ISIS: The monster that grew in plain sight of Washington and Riyadh

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Saudi Foreign Minister Prince Saud al-Faisal (C) arrives for an international conference on Islamic State at the French Foreign ministry in Paris on September 15, 2014. The international conference in Paris on September 15 that gathers some 20 countries from the anti-Islamic State coalition will seek to divide up the roles between nations with often diverging interests. (Photo: AFP-Alain Jocard)

By: Sabah Ayoub

Published Monday, September 15, 2014

The Islamic State (IS/ISIS) did not become the monster it is today by accident. The Western media and governments bore witness to the inception, growth, and expansion of this radical jihadi group, with funding from the Arab Gulf, sectarian agitation, and political blessing, until ISIS became a monster.

When the Saudi king charged Bandar bin Sultan with handling the Syrian file, as the latter was appointed chief of Saudi intelligence in 2012, Western analysts saw the move as an indication that Saudi Arabia was stepping up its involvement in Syria and of its intention to play a greater role there. But what role could that have been? No one identified the nature or type of this escalation.

“Thank God for the Saudis and Prince Bandar, we're starting to see a little bit of reversal there [in Syria],” said Republican Senator John McCain to CNN in January. The senator restated his gratitude at a security conference in Munich later, with a new twist. He said, “Thank God for the Saudis, Prince Bandar, and our Qatari friends.”

Between 2013 and February 2014 – that is, throughout Prince Bandar’s handling of the Syrian file – press reports covered extensively the rise of al-Nusra Front and ISIS in Syria, and how they became the dominant opposition forces along the battlefronts in the country. But where did the two groups get their cash and weapons? According to investigative reports, wealthy people from Saudi, Qatar, and Kuwait have been financing the radical groups, though these reports did not name the regimes of those countries as being involved because “there was no clear evidence” to this effect.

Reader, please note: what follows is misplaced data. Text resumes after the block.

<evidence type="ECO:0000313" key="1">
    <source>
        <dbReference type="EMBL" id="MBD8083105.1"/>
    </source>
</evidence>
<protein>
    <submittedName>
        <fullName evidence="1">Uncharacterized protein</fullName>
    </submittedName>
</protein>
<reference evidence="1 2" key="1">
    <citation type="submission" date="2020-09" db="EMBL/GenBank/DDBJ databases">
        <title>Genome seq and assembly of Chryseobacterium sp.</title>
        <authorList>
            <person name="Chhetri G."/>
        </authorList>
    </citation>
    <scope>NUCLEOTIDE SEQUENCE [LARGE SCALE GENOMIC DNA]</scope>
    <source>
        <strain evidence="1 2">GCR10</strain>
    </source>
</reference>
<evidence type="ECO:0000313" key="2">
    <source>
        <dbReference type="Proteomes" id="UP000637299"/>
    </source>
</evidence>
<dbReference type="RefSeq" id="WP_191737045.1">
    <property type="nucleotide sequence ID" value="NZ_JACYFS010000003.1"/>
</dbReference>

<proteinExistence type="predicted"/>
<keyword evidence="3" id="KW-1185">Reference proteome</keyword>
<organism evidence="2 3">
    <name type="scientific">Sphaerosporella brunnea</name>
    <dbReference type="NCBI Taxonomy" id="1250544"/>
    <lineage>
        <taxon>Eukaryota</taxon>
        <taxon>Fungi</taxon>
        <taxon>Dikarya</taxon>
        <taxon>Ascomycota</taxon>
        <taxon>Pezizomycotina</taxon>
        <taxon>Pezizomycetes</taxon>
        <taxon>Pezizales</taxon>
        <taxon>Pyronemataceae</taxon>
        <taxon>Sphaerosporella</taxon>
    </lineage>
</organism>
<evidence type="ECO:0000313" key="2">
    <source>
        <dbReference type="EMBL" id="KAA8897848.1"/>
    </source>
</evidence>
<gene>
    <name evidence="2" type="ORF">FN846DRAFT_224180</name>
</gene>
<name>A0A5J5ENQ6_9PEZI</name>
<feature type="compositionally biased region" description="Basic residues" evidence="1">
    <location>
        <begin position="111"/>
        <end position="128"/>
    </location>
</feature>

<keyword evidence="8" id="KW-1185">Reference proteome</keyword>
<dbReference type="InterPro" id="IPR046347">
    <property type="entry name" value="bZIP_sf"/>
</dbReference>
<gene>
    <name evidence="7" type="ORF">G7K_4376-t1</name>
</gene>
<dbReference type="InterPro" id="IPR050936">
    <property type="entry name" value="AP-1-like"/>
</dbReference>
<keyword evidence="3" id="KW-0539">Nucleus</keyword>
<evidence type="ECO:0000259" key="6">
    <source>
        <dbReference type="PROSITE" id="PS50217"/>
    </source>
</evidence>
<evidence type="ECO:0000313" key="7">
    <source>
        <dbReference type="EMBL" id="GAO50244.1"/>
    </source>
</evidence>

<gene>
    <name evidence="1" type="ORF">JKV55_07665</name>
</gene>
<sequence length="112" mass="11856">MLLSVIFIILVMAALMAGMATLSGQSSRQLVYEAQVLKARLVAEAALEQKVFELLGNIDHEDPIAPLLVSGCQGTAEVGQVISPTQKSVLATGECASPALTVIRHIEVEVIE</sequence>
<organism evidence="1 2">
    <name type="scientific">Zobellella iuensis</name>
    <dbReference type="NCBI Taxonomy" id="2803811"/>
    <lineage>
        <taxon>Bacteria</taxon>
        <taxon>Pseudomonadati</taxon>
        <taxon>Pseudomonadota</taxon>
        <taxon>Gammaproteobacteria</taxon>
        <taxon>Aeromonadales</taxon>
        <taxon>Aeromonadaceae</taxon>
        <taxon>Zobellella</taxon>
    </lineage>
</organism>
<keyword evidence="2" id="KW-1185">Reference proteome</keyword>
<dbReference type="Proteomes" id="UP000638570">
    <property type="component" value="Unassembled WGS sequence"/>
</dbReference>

In November 2013, The New York Times ran a report that said huge amounts of money were being transferred from banks in Kuwait to support opposition fighters in Syria. Ghanim al-Mteiri, a Kuwaiti in charge of one the campaigns raising funds for the armed groups in Syria, told the NYT, “Once upon a time we cooperated with the Americans in Iraq (in 1991). Now we want to get Bashar out of Syria, so why not cooperate with al-Qaeda?”

“Qatari support for Syrian fighters”; “Wealthy Saudi and Kuwaiti sponsors”; “through banks in Kuwait”: These revelations and more were mentioned repeatedly in most Western articles investigating the source of al-Nusra and ISIS funding, in addition to enumerating other sources such as seizure of weapons caches, robbing banks, and looting of other assets in Syria.

Recruitment for the “jihad” began in earnest, overtly and through the Internet, using religious and material inducements, with logistical facilities on the border. The Western press covered extensively how jihadis crossed the Turkish border to fight in Syria.

The radical jihadi monster thus grew in plain sight of everyone. In the meantime, Bandar was lobbying U.S. representatives and senators to support a US military strike on Syria. Bandar’s self-confidence reached such an extent that he started criticizing Barack Obama’s Syria policy publically.

Syria was drowning in weapons but the American military strike never came. Bandar was removed from his post at the helm of Saudi intelligence and the Syrian file in February 2014. US officials and analysts came out to say that a new less extreme Saudi phase would begin in Syria, and that Bandar had “gone too far” in supporting Syrian fighters. What does “too far” mean in this context? No one has yet explained it. Bandar’s involvement in Syria and the region was stopped. But the ISIS monster had already become bigger, stronger, and richer.

In June 2014, ISIS formalized this by declaring itself a state, not only in Syria, but also in Iraq.

The silence of the media

As ISIS went public with its expansion into Iraq followed by a succession of reports about its takeover of Iraqi cities and towns, in parallel with mass executions against civilians, the Western media was stunned. Several editorials raised questions about ISIS’ funding and support. On June 13, officials at the US Treasury Department said Saudi Arabia was “on the same wavelength” as the United States, with both sides agreeing on the need to put an end to the radical group’s operations.

In June as well, Lori Plotkin Boghardt of the Washington Institute for Near East Policy, wrote, “At present, there is no credible evidence that the Saudi government is financially supporting ISIS. Riyadh views the group as a terrorist organization that poses a direct threat to the kingdom's security.” She continued, “Many governments in the region and beyond sometimes fund inimical parties to help achieve particular policy objectives. Riyadh has taken pleasure in recent ISIS-led Sunni advances against Iraq's Shia government, and in jihadist gains in Syria at Bashar al-Assad's expense.”